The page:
There is an urgent need to make our rights as citizens clearer, more apparent and more accessible.   We should all know what they actually are.

It won’t have escaped your notice that some politicians seem determined to opt out of the Convention on Human Rights, despite the fact that it was a product of the Churchill-led insistence that we should all be protected from the excesses of inhumanity of the first half of the 20th Century, and that it was largely drafted by British Conservative lawyers.

Significantly, it is being robustly defended by Dominic Grieve, the previous Conservative Attorney General, and Kenneth Clarke, the former Lord Chancellor.

Equally significantly, the demolition job is being urged on by ignorant people in the media and elsewhere, who appear to be under the absurd misapprehension that the Convention is a product of the EU.  It is not:  it pre-dates the Common Market, as an agreement in the Council of Europe, led by our own country.

So the construction of a new Magna Carta – written to reinforce the basic human rights we currently enjoy under the Convention and the Human Rights Act– is both topical and urgent.  Without it, there will barely have been an 18th birthday, let alone an 800th, for proper UK human rights, enforced – as the 1998 Act specifically provides – in British courts.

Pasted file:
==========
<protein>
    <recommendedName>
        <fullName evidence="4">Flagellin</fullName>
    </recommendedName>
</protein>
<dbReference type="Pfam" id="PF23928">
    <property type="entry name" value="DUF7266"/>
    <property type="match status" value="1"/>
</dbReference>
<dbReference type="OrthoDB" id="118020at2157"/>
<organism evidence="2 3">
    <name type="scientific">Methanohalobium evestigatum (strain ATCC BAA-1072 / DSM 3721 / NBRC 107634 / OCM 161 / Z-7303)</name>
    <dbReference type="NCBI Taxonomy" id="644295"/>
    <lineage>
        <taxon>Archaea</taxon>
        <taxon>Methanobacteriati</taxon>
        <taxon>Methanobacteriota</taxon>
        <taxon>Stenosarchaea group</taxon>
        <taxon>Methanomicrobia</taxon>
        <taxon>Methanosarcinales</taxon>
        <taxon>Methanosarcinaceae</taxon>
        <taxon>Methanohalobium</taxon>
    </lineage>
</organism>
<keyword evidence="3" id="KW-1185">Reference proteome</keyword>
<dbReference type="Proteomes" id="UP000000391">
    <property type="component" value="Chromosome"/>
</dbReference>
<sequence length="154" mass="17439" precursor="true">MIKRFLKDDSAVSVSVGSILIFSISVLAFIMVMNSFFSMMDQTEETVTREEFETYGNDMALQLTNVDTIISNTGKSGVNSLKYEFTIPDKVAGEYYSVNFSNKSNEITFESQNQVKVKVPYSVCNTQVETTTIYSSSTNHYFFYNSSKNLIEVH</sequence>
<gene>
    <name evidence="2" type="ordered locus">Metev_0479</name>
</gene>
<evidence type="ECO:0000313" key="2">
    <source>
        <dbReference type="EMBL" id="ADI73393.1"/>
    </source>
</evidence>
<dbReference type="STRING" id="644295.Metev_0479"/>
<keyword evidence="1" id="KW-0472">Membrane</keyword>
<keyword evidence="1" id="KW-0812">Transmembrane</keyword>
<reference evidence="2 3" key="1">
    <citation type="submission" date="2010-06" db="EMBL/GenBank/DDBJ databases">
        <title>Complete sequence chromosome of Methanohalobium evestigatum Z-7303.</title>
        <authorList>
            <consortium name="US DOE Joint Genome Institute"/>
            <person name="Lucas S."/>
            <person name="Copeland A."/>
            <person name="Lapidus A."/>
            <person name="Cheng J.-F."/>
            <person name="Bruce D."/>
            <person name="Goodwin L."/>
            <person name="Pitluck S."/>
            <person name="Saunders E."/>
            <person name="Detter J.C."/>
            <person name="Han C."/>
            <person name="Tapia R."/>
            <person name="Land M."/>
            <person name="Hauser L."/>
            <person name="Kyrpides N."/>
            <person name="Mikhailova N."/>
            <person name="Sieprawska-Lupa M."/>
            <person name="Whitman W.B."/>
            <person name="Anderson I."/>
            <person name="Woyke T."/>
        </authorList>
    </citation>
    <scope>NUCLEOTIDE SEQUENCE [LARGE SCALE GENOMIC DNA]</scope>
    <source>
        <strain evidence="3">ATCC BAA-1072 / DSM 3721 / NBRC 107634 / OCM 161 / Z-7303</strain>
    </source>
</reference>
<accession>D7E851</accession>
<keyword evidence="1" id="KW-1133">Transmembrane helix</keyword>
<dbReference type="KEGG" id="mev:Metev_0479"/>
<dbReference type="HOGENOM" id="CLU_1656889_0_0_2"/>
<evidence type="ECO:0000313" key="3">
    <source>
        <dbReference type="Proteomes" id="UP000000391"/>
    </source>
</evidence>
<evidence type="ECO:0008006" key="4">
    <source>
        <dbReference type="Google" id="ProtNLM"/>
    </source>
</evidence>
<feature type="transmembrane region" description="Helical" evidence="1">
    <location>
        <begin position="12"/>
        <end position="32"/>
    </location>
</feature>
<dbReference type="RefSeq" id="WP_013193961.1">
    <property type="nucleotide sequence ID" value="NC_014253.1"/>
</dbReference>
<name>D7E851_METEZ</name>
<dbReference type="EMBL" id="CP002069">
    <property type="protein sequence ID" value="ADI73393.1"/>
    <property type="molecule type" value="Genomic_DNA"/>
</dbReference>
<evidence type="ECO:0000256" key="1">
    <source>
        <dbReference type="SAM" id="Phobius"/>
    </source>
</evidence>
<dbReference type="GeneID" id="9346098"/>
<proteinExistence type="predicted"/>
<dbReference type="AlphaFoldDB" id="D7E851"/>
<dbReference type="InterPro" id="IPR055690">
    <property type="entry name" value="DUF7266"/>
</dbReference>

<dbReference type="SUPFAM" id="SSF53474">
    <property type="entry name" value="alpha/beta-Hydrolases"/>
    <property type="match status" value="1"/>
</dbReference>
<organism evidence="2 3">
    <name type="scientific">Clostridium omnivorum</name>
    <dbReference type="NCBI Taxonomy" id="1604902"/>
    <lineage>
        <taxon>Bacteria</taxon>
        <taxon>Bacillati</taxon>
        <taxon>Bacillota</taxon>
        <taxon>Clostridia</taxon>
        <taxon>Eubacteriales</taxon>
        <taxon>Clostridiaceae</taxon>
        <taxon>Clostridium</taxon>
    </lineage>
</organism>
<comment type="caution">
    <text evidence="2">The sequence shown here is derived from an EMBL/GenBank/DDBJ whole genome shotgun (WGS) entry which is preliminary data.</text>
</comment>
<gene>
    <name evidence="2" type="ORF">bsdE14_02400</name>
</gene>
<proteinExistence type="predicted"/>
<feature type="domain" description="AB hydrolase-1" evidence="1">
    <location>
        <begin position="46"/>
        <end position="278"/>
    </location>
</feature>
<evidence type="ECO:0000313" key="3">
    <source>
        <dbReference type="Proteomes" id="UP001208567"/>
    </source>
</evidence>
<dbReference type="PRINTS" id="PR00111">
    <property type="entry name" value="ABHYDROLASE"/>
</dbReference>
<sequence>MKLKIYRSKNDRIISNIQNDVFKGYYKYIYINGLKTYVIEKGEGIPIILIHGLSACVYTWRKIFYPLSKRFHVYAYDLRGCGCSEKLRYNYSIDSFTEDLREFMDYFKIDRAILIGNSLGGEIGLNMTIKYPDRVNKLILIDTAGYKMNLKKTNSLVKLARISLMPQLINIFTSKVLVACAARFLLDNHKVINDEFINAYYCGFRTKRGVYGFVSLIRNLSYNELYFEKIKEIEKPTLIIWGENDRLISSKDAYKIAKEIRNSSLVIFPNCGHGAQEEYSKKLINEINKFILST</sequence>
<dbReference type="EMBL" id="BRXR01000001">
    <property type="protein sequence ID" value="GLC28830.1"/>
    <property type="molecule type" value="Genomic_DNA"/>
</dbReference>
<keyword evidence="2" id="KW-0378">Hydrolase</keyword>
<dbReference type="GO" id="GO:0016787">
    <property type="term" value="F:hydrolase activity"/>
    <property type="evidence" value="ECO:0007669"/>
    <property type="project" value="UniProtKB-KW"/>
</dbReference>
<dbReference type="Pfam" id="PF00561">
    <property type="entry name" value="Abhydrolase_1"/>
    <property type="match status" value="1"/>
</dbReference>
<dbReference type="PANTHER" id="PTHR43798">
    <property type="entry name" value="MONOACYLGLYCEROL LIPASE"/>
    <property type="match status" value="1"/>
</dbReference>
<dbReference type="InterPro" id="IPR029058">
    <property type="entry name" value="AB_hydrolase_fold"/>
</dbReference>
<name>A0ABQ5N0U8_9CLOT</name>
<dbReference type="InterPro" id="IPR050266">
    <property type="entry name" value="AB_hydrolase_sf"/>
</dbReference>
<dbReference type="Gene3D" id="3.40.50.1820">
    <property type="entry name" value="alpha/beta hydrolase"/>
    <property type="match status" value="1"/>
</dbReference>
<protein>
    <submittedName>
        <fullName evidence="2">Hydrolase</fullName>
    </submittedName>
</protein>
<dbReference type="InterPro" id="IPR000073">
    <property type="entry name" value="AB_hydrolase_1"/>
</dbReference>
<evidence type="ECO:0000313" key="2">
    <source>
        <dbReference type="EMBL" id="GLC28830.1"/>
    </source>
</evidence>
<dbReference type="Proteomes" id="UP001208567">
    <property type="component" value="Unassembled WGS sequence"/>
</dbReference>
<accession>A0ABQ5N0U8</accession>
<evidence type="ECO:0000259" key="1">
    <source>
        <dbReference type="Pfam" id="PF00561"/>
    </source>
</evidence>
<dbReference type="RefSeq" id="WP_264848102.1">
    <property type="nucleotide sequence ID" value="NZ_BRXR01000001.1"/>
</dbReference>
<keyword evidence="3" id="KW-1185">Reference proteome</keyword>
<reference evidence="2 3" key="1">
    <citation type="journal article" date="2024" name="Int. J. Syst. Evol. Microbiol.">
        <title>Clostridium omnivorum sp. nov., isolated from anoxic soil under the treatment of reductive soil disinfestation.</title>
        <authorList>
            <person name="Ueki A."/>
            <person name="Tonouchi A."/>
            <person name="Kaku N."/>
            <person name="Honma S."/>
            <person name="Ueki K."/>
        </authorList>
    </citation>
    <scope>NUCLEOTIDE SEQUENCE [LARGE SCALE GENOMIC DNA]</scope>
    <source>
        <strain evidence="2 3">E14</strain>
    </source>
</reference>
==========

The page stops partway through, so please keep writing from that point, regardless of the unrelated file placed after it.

That’s my fourth reason.

By contrast, the opposition argument against this motion rests on just two legs.

On the one hand, they assert that the original Great Charter was so comprehensive, so timeless, so perfect that there is no need to modernise it.

On the other, they dismiss it as so flimsy, so inadequate and so limited to its time and place in history as to be worthless, and therefore no model for the 21st Century.

You will observe that these two legs are mutually contradictory, pulling in exactly opposite directions.  To argue them together would be to attempt the oratorical splits.

Meanwhile, our support for the Motion before you is securely planted on those four foundations, which are both complementary and mutually reinforcing.

As we all know, a chair with four legs is a great deal more stable than one with just two.

The notion that our constitution’s magnificence is predicated on its flexibility is demolished weekly by the proponents of that very argument, when they complain that all constitutional change is piecemeal.

So a new Magna Carta is necessary.  A modern treaty, between layers of government – defining and limiting their rights in relation to each other; and more importantly still, securing the rights of the people, and limiting the reach of the state.

Logically, rationally – and in the best traditions of Walter Bagehot – I hope that you will avoid the falsehood of ‘flexibility’ offered by the opponents and vote constructively for this Motion.